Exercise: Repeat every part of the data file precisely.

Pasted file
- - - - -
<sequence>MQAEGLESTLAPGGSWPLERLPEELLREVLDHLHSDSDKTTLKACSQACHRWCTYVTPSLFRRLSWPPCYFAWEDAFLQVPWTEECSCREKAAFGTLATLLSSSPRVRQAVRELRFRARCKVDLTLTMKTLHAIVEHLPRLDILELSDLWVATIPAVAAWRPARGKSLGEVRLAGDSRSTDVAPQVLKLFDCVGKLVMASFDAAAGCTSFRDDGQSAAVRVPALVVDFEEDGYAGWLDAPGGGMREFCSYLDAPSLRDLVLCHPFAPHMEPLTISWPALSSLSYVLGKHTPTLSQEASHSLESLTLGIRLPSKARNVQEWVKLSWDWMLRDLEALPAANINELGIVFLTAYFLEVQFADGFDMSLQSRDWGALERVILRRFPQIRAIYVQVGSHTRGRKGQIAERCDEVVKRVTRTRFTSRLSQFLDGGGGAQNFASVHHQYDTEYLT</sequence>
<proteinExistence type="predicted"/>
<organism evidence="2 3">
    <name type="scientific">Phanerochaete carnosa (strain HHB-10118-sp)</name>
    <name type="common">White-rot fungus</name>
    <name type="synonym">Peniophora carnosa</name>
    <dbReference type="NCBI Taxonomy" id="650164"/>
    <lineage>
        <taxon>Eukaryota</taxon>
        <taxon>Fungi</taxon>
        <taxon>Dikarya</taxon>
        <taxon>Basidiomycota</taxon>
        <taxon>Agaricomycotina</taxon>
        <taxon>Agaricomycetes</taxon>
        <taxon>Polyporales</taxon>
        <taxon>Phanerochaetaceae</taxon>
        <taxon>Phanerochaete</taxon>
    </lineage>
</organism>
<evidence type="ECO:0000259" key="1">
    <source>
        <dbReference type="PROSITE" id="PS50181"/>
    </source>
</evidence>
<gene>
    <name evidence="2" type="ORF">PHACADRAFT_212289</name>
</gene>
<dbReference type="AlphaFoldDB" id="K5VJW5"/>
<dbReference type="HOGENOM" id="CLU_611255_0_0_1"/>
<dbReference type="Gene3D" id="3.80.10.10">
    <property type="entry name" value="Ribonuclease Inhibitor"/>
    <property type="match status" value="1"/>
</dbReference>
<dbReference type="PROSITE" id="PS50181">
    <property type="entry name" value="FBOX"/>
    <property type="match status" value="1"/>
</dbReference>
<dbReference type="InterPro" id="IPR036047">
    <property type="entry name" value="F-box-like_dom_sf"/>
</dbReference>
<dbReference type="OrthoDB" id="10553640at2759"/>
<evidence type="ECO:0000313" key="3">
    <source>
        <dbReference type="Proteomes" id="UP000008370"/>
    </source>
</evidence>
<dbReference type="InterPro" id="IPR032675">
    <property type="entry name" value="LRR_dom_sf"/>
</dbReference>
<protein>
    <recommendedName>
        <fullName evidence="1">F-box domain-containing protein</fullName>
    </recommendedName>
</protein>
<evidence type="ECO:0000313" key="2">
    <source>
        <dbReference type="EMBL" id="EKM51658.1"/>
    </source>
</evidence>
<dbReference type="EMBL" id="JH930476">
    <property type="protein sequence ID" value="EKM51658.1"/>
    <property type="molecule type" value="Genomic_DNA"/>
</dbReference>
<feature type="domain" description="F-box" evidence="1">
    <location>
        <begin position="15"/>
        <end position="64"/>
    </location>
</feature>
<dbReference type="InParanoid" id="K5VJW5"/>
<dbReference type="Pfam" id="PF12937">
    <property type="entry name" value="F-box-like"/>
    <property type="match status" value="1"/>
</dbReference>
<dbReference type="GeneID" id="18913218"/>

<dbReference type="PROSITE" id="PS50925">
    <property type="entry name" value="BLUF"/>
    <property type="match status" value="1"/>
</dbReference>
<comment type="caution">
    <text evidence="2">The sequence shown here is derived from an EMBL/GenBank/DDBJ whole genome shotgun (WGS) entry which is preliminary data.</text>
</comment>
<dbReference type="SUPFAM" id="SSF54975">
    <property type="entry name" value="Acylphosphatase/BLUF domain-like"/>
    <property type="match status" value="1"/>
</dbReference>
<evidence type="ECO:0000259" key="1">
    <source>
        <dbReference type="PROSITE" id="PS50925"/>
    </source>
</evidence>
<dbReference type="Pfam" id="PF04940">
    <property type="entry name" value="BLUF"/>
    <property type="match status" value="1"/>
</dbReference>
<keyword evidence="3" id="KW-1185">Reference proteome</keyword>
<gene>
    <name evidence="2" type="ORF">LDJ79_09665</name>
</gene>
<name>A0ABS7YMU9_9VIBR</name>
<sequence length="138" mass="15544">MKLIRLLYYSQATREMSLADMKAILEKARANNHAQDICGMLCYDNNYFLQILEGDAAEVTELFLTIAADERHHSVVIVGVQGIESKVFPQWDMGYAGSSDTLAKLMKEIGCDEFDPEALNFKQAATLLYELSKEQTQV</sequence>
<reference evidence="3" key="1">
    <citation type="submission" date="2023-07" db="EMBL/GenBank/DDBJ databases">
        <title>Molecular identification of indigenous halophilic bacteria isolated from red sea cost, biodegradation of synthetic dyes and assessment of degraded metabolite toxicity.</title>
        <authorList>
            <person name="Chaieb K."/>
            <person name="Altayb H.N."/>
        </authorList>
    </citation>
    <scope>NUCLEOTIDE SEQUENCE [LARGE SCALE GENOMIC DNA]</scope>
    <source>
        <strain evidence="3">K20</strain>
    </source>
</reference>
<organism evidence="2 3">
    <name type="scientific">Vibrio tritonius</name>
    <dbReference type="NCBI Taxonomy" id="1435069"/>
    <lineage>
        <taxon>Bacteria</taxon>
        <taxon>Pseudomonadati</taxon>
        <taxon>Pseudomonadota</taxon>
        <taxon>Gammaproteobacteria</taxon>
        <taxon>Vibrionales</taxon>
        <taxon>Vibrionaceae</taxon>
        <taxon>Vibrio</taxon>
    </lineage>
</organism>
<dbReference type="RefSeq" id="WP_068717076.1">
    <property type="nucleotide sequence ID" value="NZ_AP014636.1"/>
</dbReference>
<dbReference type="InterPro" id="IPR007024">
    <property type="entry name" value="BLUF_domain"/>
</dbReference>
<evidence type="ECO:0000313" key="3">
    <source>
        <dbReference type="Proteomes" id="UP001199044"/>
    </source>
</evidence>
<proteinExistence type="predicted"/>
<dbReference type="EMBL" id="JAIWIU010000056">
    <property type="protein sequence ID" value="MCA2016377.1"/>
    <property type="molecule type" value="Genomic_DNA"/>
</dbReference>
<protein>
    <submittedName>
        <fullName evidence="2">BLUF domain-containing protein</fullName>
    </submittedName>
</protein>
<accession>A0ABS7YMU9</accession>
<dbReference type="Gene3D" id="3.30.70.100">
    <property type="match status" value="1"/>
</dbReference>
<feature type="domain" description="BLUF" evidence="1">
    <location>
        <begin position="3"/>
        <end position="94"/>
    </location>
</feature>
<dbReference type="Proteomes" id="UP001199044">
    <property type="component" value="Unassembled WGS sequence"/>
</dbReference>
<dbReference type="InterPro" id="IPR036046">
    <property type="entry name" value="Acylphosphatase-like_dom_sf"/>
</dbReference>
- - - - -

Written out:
<sequence>MQAEGLESTLAPGGSWPLERLPEELLREVLDHLHSDSDKTTLKACSQACHRWCTYVTPSLFRRLSWPPCYFAWEDAFLQVPWTEECSCREKAAFGTLATLLSSSPRVRQAVRELRFRARCKVDLTLTMKTLHAIVEHLPRLDILELSDLWVATIPAVAAWRPARGKSLGEVRLAGDSRSTDVAPQVLKLFDCVGKLVMASFDAAAGCTSFRDDGQSAAVRVPALVVDFEEDGYAGWLDAPGGGMREFCSYLDAPSLRDLVLCHPFAPHMEPLTISWPALSSLSYVLGKHTPTLSQEASHSLESLTLGIRLPSKARNVQEWVKLSWDWMLRDLEALPAANINELGIVFLTAYFLEVQFADGFDMSLQSRDWGALERVILRRFPQIRAIYVQVGSHTRGRKGQIAERCDEVVKRVTRTRFTSRLSQFLDGGGGAQNFASVHHQYDTEYLT</sequence>
<proteinExistence type="predicted"/>
<organism evidence="2 3">
    <name type="scientific">Phanerochaete carnosa (strain HHB-10118-sp)</name>
    <name type="common">White-rot fungus</name>
    <name type="synonym">Peniophora carnosa</name>
    <dbReference type="NCBI Taxonomy" id="650164"/>
    <lineage>
        <taxon>Eukaryota</taxon>
        <taxon>Fungi</taxon>
        <taxon>Dikarya</taxon>
        <taxon>Basidiomycota</taxon>
        <taxon>Agaricomycotina</taxon>
        <taxon>Agaricomycetes</taxon>
        <taxon>Polyporales</taxon>
        <taxon>Phanerochaetaceae</taxon>
        <taxon>Phanerochaete</taxon>
    </lineage>
</organism>
<evidence type="ECO:0000259" key="1">
    <source>
        <dbReference type="PROSITE" id="PS50181"/>
    </source>
</evidence>
<gene>
    <name evidence="2" type="ORF">PHACADRAFT_212289</name>
</gene>
<dbReference type="AlphaFoldDB" id="K5VJW5"/>
<dbReference type="HOGENOM" id="CLU_611255_0_0_1"/>
<dbReference type="Gene3D" id="3.80.10.10">
    <property type="entry name" value="Ribonuclease Inhibitor"/>
    <property type="match status" value="1"/>
</dbReference>
<dbReference type="PROSITE" id="PS50181">
    <property type="entry name" value="FBOX"/>
    <property type="match status" value="1"/>
</dbReference>
<dbReference type="InterPro" id="IPR036047">
    <property type="entry name" value="F-box-like_dom_sf"/>
</dbReference>
<dbReference type="OrthoDB" id="10553640at2759"/>
<evidence type="ECO:0000313" key="3">
    <source>
        <dbReference type="Proteomes" id="UP000008370"/>
    </source>
</evidence>
<dbReference type="InterPro" id="IPR032675">
    <property type="entry name" value="LRR_dom_sf"/>
</dbReference>
<protein>
    <recommendedName>
        <fullName evidence="1">F-box domain-containing protein</fullName>
    </recommendedName>
</protein>
<evidence type="ECO:0000313" key="2">
    <source>
        <dbReference type="EMBL" id="EKM51658.1"/>
    </source>
</evidence>
<dbReference type="EMBL" id="JH930476">
    <property type="protein sequence ID" value="EKM51658.1"/>
    <property type="molecule type" value="Genomic_DNA"/>
</dbReference>
<feature type="domain" description="F-box" evidence="1">
    <location>
        <begin position="15"/>
        <end position="64"/>
    </location>
</feature>
<dbReference type="InParanoid" id="K5VJW5"/>
<dbReference type="Pfam" id="PF12937">
    <property type="entry name" value="F-box-like"/>
    <property type="match status" value="1"/>
</dbReference>
<dbReference type="GeneID" id="18913218"/>

<dbReference type="PROSITE" id="PS50925">
    <property type="entry name" value="BLUF"/>
    <property type="match status" value="1"/>
</dbReference>
<comment type="caution">
    <text evidence="2">The sequence shown here is derived from an EMBL/GenBank/DDBJ whole genome shotgun (WGS) entry which is preliminary data.</text>
</comment>
<dbReference type="SUPFAM" id="SSF54975">
    <property type="entry name" value="Acylphosphatase/BLUF domain-like"/>
    <property type="match status" value="1"/>
</dbReference>
<evidence type="ECO:0000259" key="1">
    <source>
        <dbReference type="PROSITE" id="PS50925"/>
    </source>
</evidence>
<dbReference type="Pfam" id="PF04940">
    <property type="entry name" value="BLUF"/>
    <property type="match status" value="1"/>
</dbReference>
<keyword evidence="3" id="KW-1185">Reference proteome</keyword>
<gene>
    <name evidence="2" type="ORF">LDJ79_09665</name>
</gene>
<name>A0ABS7YMU9_9VIBR</name>
<sequence length="138" mass="15544">MKLIRLLYYSQATREMSLADMKAILEKARANNHAQDICGMLCYDNNYFLQILEGDAAEVTELFLTIAADERHHSVVIVGVQGIESKVFPQWDMGYAGSSDTLAKLMKEIGCDEFDPEALNFKQAATLLYELSKEQTQV</sequence>
<reference evidence="3" key="1">
    <citation type="submission" date="2023-07" db="EMBL/GenBank/DDBJ databases">
        <title>Molecular identification of indigenous halophilic bacteria isolated from red sea cost, biodegradation of synthetic dyes and assessment of degraded metabolite toxicity.</title>
        <authorList>
            <person name="Chaieb K."/>
            <person name="Altayb H.N."/>
        </authorList>
    </citation>
    <scope>NUCLEOTIDE SEQUENCE [LARGE SCALE GENOMIC DNA]</scope>
    <source>
        <strain evidence="3">K20</strain>
    </source>
</reference>
<organism evidence="2 3">
    <name type="scientific">Vibrio tritonius</name>
    <dbReference type="NCBI Taxonomy" id="1435069"/>
    <lineage>
        <taxon>Bacteria</taxon>
        <taxon>Pseudomonadati</taxon>
        <taxon>Pseudomonadota</taxon>
        <taxon>Gammaproteobacteria</taxon>
        <taxon>Vibrionales</taxon>
        <taxon>Vibrionaceae</taxon>
        <taxon>Vibrio</taxon>
    </lineage>
</organism>
<dbReference type="RefSeq" id="WP_068717076.1">
    <property type="nucleotide sequence ID" value="NZ_AP014636.1"/>
</dbReference>
<dbReference type="InterPro" id="IPR007024">
    <property type="entry name" value="BLUF_domain"/>
</dbReference>
<evidence type="ECO:0000313" key="3">
    <source>
        <dbReference type="Proteomes" id="UP001199044"/>
    </source>
</evidence>
<proteinExistence type="predicted"/>
<dbReference type="EMBL" id="JAIWIU010000056">
    <property type="protein sequence ID" value="MCA2016377.1"/>
    <property type="molecule type" value="Genomic_DNA"/>
</dbReference>
<protein>
    <submittedName>
        <fullName evidence="2">BLUF domain-containing protein</fullName>
    </submittedName>
</protein>
<accession>A0ABS7YMU9</accession>
<dbReference type="Gene3D" id="3.30.70.100">
    <property type="match status" value="1"/>
</dbReference>
<feature type="domain" description="BLUF" evidence="1">
    <location>
        <begin position="3"/>
        <end position="94"/>
    </location>
</feature>
<dbReference type="Proteomes" id="UP001199044">
    <property type="component" value="Unassembled WGS sequence"/>
</dbReference>
<dbReference type="InterPro" id="IPR036046">
    <property type="entry name" value="Acylphosphatase-like_dom_sf"/>
</dbReference>